Myakka Morning

Header Image: Park Road

We didn’t have much time to spend exploring today, but at Myakka River State Park, any time at all is well worth the trip.

This is one of Florida’s oldest and largest state parks. The river for which the park is named is not very long, only 72 miles. Typical of Florida rivers it also is not very deep and can be narrow at several points along its length. It flows from near Sarasota generally south and west where it empties into Charlotte Harbor at the Gulf of Mexico.

There is not any agreement on the origination of the name “Myakka”, likely a Seminole Indian name. Early Spanish explorers around the Charlotte Harbor area in the 16th century labeled it “Big Creek” on their charts. In the early 19th century, English maps called it the “Asternal River”. Around 1840, the first reference to the “Miarca” River showed up and is likely the root of its current name.

Myakka River State Park consists of over 37,000 acres and opened to the public in 1942. It was constructed by members of the Civilian Conservation Corps, a group of young men organized under President Franklin Roosevelt in the 1930’s to provide employment for millions adversely affected by the economic depression of 1929. A large chunk of land was gained by a proposal from Sarasota’s first mayor to convert it to public use instead of losing it all to bankruptcy. An additional large parcel was donated by the sons of a Chicago businesswoman, Bertha Palmer, who had moved here to go into cattle and sheep ranching.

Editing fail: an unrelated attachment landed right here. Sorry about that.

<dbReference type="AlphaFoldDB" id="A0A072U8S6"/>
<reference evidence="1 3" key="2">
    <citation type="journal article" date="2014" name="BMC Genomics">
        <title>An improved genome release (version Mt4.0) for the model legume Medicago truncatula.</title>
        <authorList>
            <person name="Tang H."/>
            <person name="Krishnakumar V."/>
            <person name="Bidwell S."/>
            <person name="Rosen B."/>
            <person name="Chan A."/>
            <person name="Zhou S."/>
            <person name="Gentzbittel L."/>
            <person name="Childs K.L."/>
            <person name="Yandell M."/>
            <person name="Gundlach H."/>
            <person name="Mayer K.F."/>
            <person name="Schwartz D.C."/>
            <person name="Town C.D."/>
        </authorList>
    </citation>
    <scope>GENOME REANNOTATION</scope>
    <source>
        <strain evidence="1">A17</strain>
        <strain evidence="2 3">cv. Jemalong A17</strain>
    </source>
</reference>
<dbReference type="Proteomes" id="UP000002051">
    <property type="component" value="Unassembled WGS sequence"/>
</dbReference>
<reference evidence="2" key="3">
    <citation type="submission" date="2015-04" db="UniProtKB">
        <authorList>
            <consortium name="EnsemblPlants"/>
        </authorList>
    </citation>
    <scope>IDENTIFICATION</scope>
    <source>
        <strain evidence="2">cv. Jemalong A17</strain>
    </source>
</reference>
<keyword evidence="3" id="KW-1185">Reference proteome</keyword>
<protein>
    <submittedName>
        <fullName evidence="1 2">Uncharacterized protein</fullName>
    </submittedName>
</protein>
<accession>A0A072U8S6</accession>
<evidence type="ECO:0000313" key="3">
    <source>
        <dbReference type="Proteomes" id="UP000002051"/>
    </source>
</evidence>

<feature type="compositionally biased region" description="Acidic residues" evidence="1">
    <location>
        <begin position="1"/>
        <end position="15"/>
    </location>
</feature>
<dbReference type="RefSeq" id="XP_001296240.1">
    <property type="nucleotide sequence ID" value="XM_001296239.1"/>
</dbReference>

Today, visitors can enjoy a wide selection of adventures in the park. Camping, hiking, fishing, biking, boating and some of the best birding in the area. A unique experience is a canopy walk which allows one to wander in and above the treetops and provides outstanding views.

Gini and I enjoyed breakfast overlooking a creek which flows into the river and found early blooming flowers and plenty of birds feeding in the oak and palm hammocks. At Upper Myakka Lake, we could see quite a few shorebirds and waders on the far shore, too far for photographs though. A pair of Swallow-tailed Kites are among the first arrivals we’ve seen this year of this migratory raptor. They will stay here and breed before returning to South America in August. The banks of the river were lined with dozens of alligators who, like us, were happily soaking up the sun’s rays.

We’ll be back soon and try to find a few birds willing to pose. Beginning in May, this park is filled with one of Florida’s native orchids, the Butterfly Orchid (Encyclia tampensis) and dry prairies teeming with wildflowers.

A few images of our morning.

Upper Myakka Lake provides good fishing, fine boating and is a magnet for bird life.

Savannah Sparrows were very active as they’re fueling up for their return to northern breeding areas.

Slow moving streams such as Clay Gully feed the river throughout the park.

One of the many epiphytes which can be found here is the Southern Needleleaf (Tillandsia setacea).

A look up into the canopy gives you an idea of what the epiphyte population is like.

A dead tree stump provides a roadmap of sorts depicting the life of this particular tree.

Regular old fungi thrives here as well. The trunk of an oak tree is decorated with a nice selection of growth.

One of the first wildflowers to poke up from the brown of winter is the Canadian Toadflax (Linaria canadensis). Soon, this little species will cover roadsides and fields in a lovely lavender blanket.

The Myakka River moves very slowly, has plenty of fish and its banks are typically muddy and weedy. Perfect habitat for the American Alligator.

But wait! What’s that?

Photobombed! I didn’t see this hitch-hiking damselfly until post-processing. The image is not clear but the colors and patterns are unique enough to narrow down the species to two possibilities: Florida Bluet (Enallagma pollutum) or Orange Bluet (Enallagma signatum).

On the way home, we stopped at a roadside stand to find a few red jewels for the kitchen treasure chest. It’s getting late in Florida’s strawberry season but we have been enjoying these wonderfully sweet morsels since late December.